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Faculty members and residents in the Department of Orthopaedic Surgery conduct basic science and translational research across two main areas of study.
Under the leadership of Professor and Department Chair Dr. Stephen Kates, researchers within the orthopaedic infection research program study factors influencing human immune response to infections of bones and joints, and the complex interactions of the immune system with the organism. The studies also examine patient factors that influence clinical outcomes.
With innovative new technologies, we’re able to study bone infection and work on new methods to prevent infection from occurring after surgical treatment.
This research is funded by the National Institutes of Health (NIH) and the AOTrauma Clinical Priority Program aimed at understanding and providing solutions for bone infection. Dr. Kates and rehabilitation engineer John Owen are the primary operators of this lab.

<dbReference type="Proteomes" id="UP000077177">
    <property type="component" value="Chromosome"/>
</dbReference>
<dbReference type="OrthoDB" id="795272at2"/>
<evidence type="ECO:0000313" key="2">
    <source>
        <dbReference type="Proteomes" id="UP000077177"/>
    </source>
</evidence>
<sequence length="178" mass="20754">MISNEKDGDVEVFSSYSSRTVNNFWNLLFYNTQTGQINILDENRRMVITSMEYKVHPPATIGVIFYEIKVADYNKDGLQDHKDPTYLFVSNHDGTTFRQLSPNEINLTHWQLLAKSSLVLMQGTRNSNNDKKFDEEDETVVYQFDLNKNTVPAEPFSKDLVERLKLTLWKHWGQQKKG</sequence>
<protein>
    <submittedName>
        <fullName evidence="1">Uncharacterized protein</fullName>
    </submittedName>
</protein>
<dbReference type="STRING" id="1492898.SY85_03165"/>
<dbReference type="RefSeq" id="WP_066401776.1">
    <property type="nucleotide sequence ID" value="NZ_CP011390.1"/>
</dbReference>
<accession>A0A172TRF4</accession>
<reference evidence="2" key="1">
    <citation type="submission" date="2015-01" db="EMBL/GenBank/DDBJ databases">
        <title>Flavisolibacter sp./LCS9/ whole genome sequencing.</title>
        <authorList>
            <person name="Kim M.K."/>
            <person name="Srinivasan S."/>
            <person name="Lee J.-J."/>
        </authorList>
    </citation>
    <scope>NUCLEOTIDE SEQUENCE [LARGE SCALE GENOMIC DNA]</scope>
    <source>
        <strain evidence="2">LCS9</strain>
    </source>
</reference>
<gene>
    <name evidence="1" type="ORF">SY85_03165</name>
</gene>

For more information about musculoskeletal research, contact Dr. Kates.
Professor and Division of Hand Surgery Chair Dr. Jonathan Isaacs leads the Orthopaedic Microsurgery Lab. Supported by the U.S. Department of Defense and private industry grants, the lab is currently engaged in several investigative research efforts.
One of the most exciting projects is the ongoing development and optimization of Nerve Tape™, in partnership with BioCircuit Technologies (Atlanta, GA). Nerve Tape is a microhook and biomaterials-based device that quickly aligns, entubulates and secures severed nerve ends accurately and without the need for microsutures or specialized microsurgical training.
The lab is also exploring cellular, anabolic and electric stimulation-based modalities to blunt or reverse the degenerative changes in denervated muscles after a severe injury.
For more information about the Orthopaedic Microsurgery Lab, contact Dr. Isaacs.